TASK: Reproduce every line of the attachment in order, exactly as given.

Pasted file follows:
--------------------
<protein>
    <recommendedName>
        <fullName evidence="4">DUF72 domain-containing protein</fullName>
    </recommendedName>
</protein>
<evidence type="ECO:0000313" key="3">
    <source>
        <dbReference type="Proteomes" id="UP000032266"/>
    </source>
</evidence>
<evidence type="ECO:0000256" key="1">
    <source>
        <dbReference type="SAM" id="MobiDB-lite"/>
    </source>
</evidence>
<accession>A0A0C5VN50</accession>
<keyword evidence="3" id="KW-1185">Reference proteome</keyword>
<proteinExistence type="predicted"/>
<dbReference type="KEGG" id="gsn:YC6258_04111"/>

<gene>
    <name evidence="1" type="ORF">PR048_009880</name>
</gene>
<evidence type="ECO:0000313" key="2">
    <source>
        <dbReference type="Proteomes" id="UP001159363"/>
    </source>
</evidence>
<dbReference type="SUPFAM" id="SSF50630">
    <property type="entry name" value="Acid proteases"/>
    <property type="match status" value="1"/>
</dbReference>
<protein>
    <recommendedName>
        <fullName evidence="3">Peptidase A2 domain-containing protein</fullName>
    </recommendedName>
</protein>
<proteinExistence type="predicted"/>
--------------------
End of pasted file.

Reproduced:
<protein>
    <recommendedName>
        <fullName evidence="4">DUF72 domain-containing protein</fullName>
    </recommendedName>
</protein>
<evidence type="ECO:0000313" key="3">
    <source>
        <dbReference type="Proteomes" id="UP000032266"/>
    </source>
</evidence>
<evidence type="ECO:0000256" key="1">
    <source>
        <dbReference type="SAM" id="MobiDB-lite"/>
    </source>
</evidence>
<accession>A0A0C5VN50</accession>
<keyword evidence="3" id="KW-1185">Reference proteome</keyword>
<proteinExistence type="predicted"/>
<dbReference type="KEGG" id="gsn:YC6258_04111"/>

<gene>
    <name evidence="1" type="ORF">PR048_009880</name>
</gene>
<evidence type="ECO:0000313" key="2">
    <source>
        <dbReference type="Proteomes" id="UP001159363"/>
    </source>
</evidence>
<dbReference type="SUPFAM" id="SSF50630">
    <property type="entry name" value="Acid proteases"/>
    <property type="match status" value="1"/>
</dbReference>
<protein>
    <recommendedName>
        <fullName evidence="3">Peptidase A2 domain-containing protein</fullName>
    </recommendedName>
</protein>
<proteinExistence type="predicted"/>